Country: Italy
Currency: Euro (EUR)
Peak Season: April-June, September
Shoulder Season: November-March
Median Temperature: 17.70 C / 63.86 F
Main Languages: Sardinian, Italian, English
Primary Modes of Transportation: Bus, train, ferry, car rental, taxi
Recommended Duration of Stay: 7 days
Recommended Pocket Money: $170.00/day
Tourist Passes: n/a
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With rich confluence of Italian and Spanish culture, sunny Sardinia—the vast island spread at 9,300 sq. miles (just 120 miles from the mainland)—is fit for anyone’s cultural appetite. Compared to most islands in the Mediterranean, Sardinia’s rise was met civility between its feared-yet-sparing conquerors (Arab, Roman, Byzantine, Carthaginian and Spanish), making it retain a vast amount of its historic attractions, including those dating back to 1,500 BC (Iron Age). Sardinia’s blend of religious, laid-back towns like Bosa and Alghero and its sandy, surf-bound beaches in the north/north-east make it a delightful holiday retreat for families and backpackers. The island is dotted with festivals from January until October—ranging from humble town fiestas to its clamorous Carnival, which coincides with Holy Week. The locals themselves are heartily Italian, preferring undisturbed afternoon siestas and going on vacation during the entirety of August.

The island capitalizes on its ideal location, flanked by both the Tyrrhenian Sea eastwards and the Mediterranean Sea westwards, leading to a gratuitous array of very affordable fish dishes fresh off their nets. Meat connoisseurs will not be left out because Sardinians have mastered Italian tomato/pasta dishes and hefty meat treats. The island is abundant in natural resources both on its plateaus and valleys, and the swathes of uncultivated land make for a great hike trail/nature exploration. And should you prefer the pleasantries and conveniences of modern living, take a few days out in Cagliari, which flourishes with romantic Art Nouveau structures. Upscale Cagliari possesses the charms of the archetypical Mediterranean seaside city.

Both Sardinia and nearby Corsica can be reached easily by ferries from many ports in the mainland: Genoa, La Spezia, Livorno, Piombino, Civitavecchia and of course, Rome.

Packing List

  • Local currency and credit cards for island purchases—just be discerning of how much it costs there in contrast to the mainland; good finds would be coral beads, perfumes, paintings and handicraft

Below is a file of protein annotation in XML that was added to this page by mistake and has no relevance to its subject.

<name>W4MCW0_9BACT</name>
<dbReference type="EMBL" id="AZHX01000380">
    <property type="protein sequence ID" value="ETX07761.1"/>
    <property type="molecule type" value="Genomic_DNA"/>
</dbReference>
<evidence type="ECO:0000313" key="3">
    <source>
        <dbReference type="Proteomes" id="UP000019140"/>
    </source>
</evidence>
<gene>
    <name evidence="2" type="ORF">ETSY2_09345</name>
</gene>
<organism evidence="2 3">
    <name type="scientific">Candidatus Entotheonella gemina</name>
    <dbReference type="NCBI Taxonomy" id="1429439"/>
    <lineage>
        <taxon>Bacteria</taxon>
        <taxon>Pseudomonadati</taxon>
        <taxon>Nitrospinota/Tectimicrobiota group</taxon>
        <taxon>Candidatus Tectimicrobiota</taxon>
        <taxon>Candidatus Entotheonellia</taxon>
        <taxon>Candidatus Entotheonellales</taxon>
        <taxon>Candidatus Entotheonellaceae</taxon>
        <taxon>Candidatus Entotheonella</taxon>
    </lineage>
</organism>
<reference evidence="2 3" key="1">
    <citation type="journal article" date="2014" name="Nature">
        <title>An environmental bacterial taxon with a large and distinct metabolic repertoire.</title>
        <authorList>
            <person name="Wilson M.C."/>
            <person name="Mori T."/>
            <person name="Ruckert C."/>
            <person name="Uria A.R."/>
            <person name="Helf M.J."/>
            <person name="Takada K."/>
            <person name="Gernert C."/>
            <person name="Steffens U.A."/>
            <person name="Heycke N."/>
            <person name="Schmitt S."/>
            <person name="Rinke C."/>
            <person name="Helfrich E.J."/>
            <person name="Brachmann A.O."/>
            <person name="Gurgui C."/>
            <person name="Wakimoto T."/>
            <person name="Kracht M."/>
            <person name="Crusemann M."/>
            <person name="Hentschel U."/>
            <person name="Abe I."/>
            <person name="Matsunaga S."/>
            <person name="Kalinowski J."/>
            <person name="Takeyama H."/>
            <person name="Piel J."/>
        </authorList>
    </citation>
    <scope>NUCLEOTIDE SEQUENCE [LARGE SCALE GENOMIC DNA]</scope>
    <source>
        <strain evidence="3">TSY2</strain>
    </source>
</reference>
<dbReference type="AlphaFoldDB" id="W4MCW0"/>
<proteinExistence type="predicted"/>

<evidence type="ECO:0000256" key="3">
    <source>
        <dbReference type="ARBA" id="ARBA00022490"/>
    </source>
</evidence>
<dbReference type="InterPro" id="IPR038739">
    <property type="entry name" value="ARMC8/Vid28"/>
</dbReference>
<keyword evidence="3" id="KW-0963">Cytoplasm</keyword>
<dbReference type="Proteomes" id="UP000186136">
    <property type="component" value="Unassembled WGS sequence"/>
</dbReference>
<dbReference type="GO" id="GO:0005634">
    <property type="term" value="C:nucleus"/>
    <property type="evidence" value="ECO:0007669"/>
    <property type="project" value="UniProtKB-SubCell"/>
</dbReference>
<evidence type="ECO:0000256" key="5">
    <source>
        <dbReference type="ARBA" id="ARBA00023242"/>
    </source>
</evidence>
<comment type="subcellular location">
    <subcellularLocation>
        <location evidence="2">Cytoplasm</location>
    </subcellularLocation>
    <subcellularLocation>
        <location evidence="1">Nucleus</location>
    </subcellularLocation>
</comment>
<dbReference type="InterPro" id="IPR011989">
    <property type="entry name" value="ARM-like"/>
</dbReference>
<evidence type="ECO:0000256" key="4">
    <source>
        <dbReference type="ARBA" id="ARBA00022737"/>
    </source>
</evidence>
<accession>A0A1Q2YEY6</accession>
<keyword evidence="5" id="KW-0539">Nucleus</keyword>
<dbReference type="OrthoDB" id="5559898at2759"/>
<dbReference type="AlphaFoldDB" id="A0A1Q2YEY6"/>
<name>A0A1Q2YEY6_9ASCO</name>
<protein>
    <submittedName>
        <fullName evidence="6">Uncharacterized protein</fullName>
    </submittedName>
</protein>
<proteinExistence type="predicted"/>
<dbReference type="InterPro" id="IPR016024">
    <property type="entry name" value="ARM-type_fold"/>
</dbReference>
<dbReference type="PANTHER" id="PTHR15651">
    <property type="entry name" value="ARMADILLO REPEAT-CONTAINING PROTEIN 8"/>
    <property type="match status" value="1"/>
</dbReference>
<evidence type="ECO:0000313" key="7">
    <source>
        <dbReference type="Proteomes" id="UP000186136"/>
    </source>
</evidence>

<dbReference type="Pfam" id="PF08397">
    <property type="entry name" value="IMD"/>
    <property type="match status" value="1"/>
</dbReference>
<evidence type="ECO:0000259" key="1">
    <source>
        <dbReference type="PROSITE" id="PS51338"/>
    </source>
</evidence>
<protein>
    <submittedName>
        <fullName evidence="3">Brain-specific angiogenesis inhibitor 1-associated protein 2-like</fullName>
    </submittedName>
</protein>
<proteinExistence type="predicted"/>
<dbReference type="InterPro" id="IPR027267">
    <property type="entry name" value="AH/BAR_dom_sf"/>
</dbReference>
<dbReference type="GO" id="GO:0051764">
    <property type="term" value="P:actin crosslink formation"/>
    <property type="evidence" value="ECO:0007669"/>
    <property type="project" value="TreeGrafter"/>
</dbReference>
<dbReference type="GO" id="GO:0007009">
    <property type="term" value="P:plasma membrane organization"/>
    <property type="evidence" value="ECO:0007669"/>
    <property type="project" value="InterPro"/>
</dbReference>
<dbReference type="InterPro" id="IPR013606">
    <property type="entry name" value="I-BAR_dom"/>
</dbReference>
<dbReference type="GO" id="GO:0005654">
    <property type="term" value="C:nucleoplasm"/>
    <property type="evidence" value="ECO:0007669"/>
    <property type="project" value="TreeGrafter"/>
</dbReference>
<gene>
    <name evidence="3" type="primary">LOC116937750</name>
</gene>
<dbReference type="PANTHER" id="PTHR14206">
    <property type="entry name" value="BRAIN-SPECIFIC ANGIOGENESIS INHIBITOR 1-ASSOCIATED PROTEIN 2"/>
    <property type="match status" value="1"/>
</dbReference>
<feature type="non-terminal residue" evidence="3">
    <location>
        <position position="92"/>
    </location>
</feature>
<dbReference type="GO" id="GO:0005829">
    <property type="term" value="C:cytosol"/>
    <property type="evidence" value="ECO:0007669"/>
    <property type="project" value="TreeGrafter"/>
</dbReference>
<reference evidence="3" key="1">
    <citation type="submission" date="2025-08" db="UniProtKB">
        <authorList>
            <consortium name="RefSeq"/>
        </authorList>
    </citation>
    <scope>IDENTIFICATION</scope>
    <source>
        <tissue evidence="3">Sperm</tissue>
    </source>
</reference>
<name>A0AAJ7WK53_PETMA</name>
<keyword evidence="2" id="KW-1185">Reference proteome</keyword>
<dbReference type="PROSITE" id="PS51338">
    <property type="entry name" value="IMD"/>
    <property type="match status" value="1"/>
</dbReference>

• Casual, fashionable clothing—Italians like to don colorful, accented dresses; and if in places like Cagliari and Olbia, you’ll be obliged to wear your best; the city has 300 days of sunshine, so don’t pack sweaters
  • Beachwear, sunscreen, tanning lotion, parasols, and snorkeling/diving gear; beaches are often crowded, but the people are very civil and you won’t have a hard time setting up parasols and lounge chairs
  • Essential medication and toiletries if you’re staying at old towns far from Cagliari; for staples, you’ll find that Sardinia has a sprawl of meat and fish markets (as well as wine houses) if you prefer to DIY
  • A decent camera, plenty of film and batteries—Sardinia’s natural beauty perfectly complements cameras; bring a guitar if you want to learn the famous cantu a chiterra, or just listen to cantu a tenore

Things to Do

  • Hitting the beaches and old quarters of Alghero, situated next to the Balearic; the district is also visited by archeologists for the remnants of the once-flourishing Phoenician and (earlier) Nuraghe civilizations
  • Exploring Cagliari, your first likely stopover due its portside location—its skyline is dotted with skyscrapers, but there are Roman traces intact, including an old district with many religious buildings
  • Visiting the Hamptons of Italy—Costa Smeraldo—known for its affluent hotels and yacht clubs, but more importantly, its turquoise waters and white sandy shores; it is resided by mostly opulent personalities
  • Leering around the narrow streets of Nuoro, billed as the “Athens of Italy” due to many world-renowned intellectuals and artists hailing from the city; for a small commune, it impresses with its four museums
  • Socializing in Olbia, famous for its nightlife venues and surrounding beaches; due to its being a portside location, Olbia enjoys a daily influx of tourists, who usually visit the Church of St. Paul for good travel


  • Forget that Sardinia, while tucked away from the mainland, still retains Italian values and idiosyncrasies; observe/respect siestas, don’t expect punctuality, use hand gestures sparingly, and don’t be crass
  • Spend too much on restaurant food and accommodations—island destinations are known to charge premiums for almost everything; buy fish and lobsters from wet markets and grill them on the beach
  • Visit the country during August, unless you’re totally down with the idea of closed shops and no people to provide ambiance; this low season, however, provides a better way to enjoy the serenity of beaches
  • Be afraid to explore the island on your own (even at night)—if anything, Sardinia is one of the safest cities in the world; cases of kidnapping are isolated to affluent families, while hold-ups are really rare
  • Be surprised to see nudists on some secluded beaches—the island is somehow tolerant of the activity; Sardinia (and a few other resort destinations in the Mediterranean have gained popularity to naturists